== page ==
Only after the Sheriff contacted Deputy Prosecutor Rose to complain regarding his substitution of the Wetlands Biologist Sissons as "charging officer" on the Second Amended Complaint with a Sheriff’s Deputy who had accompanied Sissons in execution of the warrant, and after Petitioner had raised the validity of the warrant and its fruit again, did Rose stipulate that he would not use the fruit of that warrant at trial, but immediately after that stipulation, Rose suddenly "found" duplicative photographs which had been concealed on discovery for many months, (despite repeated motions to compel, which the court refused to rule on, and despite repeated denials of record that anything more existed). The court adamantly refused to hear anything more on the subject until trial, despite motions being brought, (Appendix, Document 9, Docket), and Petitioner then brought his Updated Motion In Limine, (Appendix, Document 22), documenting the origin, nature and specific identification of the secondary and derivative evidence and testimony used at trial, which motion was simply circumvented by allowing the named individuals to testify and shovel evidence into the record absent any ruling on the tainted testimony. This is also error of a constitutional magnitude requiring reversal, as it will be shown on review that the majority of the state’s case in chief presented and evidence entered through county agents, was prohibited secondary and derivative evidence fruit of that warrant.

State v. O'Bremski, 70 Wn.2d 425, 423 P.2d 530 (1967)

The constitutional prohibitions against admitting evidence obtained in an unlawful search applies not only to evidence directly obtained, but also to derivative or secondary evidence.

Elkins v. United States, [364 U.S. 206] at 217.

To hold otherwise is to grant the right but in reality to withhold its privilege and enjoyment. Only

last year the Court itself recognized that the purpose of the exclusionary rule "is to deter - to compel respect for the constitutional guaranty in the only effectively available way - by removing the incentive to disregard it."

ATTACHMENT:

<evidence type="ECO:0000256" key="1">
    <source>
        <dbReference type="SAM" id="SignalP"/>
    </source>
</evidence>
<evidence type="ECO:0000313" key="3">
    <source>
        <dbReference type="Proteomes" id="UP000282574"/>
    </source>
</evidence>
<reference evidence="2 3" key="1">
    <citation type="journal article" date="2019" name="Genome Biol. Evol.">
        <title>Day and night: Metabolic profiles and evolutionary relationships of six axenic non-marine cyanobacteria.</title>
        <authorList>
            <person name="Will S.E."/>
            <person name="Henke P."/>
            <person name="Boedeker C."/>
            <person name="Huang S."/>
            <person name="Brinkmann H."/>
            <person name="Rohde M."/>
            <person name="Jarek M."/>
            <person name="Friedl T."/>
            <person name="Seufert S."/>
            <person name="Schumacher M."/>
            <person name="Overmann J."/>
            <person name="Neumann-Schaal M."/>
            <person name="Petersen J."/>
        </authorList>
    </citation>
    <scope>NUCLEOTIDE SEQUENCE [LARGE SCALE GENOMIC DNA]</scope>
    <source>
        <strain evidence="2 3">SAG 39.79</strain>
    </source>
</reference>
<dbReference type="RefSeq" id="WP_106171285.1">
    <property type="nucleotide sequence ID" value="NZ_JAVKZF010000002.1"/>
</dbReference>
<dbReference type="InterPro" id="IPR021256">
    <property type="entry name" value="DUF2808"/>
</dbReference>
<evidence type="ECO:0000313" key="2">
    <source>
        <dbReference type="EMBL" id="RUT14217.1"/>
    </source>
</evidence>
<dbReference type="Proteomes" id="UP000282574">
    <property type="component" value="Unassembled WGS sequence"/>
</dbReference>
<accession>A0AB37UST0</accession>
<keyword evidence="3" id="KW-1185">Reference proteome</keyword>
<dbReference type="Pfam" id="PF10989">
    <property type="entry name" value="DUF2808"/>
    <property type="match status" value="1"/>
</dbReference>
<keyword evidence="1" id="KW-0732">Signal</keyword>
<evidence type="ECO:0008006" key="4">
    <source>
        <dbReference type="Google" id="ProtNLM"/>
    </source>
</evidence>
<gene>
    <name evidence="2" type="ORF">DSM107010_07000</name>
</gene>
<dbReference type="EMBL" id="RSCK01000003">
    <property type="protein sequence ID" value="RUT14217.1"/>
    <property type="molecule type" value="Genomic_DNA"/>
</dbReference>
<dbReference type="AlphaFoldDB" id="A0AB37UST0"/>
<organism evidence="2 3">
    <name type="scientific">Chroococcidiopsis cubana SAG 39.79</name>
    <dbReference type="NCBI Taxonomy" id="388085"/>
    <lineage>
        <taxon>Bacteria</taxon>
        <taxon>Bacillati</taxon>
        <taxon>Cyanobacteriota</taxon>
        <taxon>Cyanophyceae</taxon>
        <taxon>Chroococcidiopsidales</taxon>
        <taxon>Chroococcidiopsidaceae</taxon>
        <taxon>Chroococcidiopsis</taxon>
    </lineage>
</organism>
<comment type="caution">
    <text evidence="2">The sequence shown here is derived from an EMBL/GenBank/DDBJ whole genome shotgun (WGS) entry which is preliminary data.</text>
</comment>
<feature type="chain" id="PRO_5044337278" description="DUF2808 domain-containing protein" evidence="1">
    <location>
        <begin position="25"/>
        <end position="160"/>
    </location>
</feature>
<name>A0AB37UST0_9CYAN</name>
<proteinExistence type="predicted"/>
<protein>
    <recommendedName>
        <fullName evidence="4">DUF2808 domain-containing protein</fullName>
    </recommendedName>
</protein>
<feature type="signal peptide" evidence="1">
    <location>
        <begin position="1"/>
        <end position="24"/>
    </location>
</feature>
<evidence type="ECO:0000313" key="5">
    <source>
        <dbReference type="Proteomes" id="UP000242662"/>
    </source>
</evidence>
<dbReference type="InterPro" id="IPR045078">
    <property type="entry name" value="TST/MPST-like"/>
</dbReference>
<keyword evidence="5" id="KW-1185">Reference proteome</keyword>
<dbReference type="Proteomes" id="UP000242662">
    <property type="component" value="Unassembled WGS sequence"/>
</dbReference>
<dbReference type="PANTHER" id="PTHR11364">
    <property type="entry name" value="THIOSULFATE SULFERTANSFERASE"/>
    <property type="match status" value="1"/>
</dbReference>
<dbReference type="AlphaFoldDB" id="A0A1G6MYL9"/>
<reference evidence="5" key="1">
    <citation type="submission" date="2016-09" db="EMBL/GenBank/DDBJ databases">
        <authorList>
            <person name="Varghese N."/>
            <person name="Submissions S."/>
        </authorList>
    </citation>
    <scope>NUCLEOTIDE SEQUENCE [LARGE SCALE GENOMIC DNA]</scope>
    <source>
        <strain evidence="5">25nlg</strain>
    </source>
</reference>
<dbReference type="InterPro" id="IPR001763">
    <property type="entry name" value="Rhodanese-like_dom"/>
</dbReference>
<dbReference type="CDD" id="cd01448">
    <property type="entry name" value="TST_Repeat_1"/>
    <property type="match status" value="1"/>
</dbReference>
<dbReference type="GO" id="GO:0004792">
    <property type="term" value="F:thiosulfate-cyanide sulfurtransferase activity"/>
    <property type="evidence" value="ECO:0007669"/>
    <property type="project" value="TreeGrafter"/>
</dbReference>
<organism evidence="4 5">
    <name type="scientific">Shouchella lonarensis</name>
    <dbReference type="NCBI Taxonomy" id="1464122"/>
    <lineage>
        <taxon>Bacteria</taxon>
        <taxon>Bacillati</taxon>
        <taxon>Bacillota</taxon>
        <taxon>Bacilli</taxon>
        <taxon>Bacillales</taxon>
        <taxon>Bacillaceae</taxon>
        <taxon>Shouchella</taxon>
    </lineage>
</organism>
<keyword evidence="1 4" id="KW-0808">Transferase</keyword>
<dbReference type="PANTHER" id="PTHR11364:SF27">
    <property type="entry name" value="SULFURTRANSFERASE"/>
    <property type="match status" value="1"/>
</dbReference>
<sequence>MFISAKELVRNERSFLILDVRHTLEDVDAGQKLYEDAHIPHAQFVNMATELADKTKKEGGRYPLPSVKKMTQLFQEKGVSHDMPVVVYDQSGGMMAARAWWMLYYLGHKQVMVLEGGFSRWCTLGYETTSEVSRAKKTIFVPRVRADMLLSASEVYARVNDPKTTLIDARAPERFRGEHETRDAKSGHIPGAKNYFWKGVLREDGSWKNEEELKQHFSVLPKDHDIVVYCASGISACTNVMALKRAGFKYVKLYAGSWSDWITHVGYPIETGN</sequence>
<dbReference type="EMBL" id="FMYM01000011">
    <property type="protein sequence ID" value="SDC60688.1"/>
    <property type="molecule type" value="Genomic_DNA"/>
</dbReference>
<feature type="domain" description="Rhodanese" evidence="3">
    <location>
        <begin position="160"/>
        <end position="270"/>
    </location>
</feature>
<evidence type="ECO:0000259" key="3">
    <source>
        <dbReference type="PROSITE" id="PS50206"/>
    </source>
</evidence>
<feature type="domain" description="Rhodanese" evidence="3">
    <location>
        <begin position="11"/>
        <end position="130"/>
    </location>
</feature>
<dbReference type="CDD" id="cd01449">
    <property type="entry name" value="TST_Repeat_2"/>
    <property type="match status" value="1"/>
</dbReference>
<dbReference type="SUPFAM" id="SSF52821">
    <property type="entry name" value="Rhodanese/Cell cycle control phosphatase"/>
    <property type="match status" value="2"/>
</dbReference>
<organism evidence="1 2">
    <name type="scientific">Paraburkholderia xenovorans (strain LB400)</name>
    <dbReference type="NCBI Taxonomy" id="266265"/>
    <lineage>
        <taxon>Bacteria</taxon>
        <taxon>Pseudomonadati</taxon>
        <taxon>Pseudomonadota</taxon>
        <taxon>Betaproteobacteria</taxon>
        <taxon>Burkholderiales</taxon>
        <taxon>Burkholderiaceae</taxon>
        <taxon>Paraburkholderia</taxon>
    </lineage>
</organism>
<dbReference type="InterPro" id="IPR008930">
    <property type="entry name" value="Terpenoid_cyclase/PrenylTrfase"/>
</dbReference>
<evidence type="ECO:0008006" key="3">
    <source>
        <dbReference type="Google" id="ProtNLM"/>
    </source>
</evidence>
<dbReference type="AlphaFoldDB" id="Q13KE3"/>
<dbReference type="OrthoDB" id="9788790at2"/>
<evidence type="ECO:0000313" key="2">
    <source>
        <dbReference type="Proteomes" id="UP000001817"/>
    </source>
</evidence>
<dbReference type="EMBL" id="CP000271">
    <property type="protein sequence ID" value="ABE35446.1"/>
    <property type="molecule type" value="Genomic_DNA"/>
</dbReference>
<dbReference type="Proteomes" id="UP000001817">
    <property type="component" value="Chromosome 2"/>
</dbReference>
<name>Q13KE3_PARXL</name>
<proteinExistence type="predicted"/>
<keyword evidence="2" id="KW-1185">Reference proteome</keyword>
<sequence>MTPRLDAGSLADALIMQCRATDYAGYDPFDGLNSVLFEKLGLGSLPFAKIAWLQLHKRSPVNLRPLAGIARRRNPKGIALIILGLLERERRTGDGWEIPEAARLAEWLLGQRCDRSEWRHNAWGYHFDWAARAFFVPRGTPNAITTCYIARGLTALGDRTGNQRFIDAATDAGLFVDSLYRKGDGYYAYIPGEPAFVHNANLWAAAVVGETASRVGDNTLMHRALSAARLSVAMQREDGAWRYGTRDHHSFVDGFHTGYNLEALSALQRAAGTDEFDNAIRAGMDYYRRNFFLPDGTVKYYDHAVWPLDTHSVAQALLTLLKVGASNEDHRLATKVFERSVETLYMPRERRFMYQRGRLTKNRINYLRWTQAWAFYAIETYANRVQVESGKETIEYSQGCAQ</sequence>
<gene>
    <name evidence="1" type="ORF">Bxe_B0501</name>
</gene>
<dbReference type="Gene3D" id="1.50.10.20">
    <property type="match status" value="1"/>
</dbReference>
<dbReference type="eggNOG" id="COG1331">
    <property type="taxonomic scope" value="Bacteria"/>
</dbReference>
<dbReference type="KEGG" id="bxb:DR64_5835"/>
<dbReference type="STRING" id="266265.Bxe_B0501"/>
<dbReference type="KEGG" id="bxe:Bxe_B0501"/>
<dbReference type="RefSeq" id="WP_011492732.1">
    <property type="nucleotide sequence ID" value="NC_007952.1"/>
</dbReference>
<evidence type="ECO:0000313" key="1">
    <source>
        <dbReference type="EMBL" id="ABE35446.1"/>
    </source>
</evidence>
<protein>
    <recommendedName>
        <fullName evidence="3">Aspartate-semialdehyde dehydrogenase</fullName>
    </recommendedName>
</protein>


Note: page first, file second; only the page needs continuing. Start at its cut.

D(5) Judicial Bias, Interest, and Prejudice as Evidenced by Abuse of Discretion

At p. 5 of the Ruling, the Commissioner lists some of the evidence provided, including comments the judge made in imposing contempt sentencing, but not the due process violations imposed there or the subsequent decisions reversing most elements of that ruling for abuse of discretion. Davis, is cited by the Commissioner, in stating that "judicial rulings are almost never enough to show bias".

Petitioner submits the question should be, "What, specifically, are the exceptions to this rule?"

Petitioner urges the dispositive question upon this Court, "Was petitioner denied due process of law due judicial bias and prejudice, and does evidence exist proving abuse of discretion?" This is the threshold test set forth repeatedly by our high courts, and is met, both in subsequent rulings of the Superior Court, in the abuses of discretion set forth above, and in the record of trial and pretrial proceedings.

On 8/1/05, after a months long pattern of judicial acts and statements which Petitioner concluded would deny him any fair and impartial trial, Petitioner filed his Motion For Judge To Recuse And Disqualify Himself For Interest, Bias, and Prejudice, which was denied at hearing 10/13/05, RP Appendix Document 11, p. 31. On 11/3/05, Petitioner filed his Motion For Reconsideration on this issue, Appendix Document 23, which was denied hearing 2/3/06, Appendix, Document 12, RP 2/3/06, pp. 1-3. Again in August, 2006, Petitioner filed his Motion To Recuse And Transfer Case For Sentencing, with Memorandum of Law, Offer of Proofs, and Affidavit, Appendix, Documents 24 and 25, documenting trial and post-trial acts of Judge Kenworthy which per se violated the appearance of fairness doctrine. This Court is requested to review that Motion and Memorandum in full, as real evidence of bias, and specifically Exhibit One to that Memorandum, the Order of Superior Court Judge Larkin, stating Judge Kenworthy abused his discretion in ex parte imposition of a $100,000 bail for a misdemeanor conviction on 4/25/06 after having Petitioner arrested, changing that bail from his oral order of $100. Judge Larkin later reversed 3 of 5 of the contempt convictions Judge Kenworthy imposed, which were as clearly abuse of discretion. On the very day Judge Larkin ordered Petitioner released on reduced bail for Judge Kenworthy’s abuse of discretion, the district court Docket of 6/26/06, Appendix, Document 26, shows Judge Kenworthy unlawfully personally intervened in a covert attempt to thwart that Superior Court Order and prevent Petitioner’s release pending appeal, by adding yet another $100,000 bail, then pretended 8/16/06 it had been there the whole time, (Appendix document 28, RP 8/16/06). If that is not personal interest in the outcome, prejudice, and bias, what might qualify?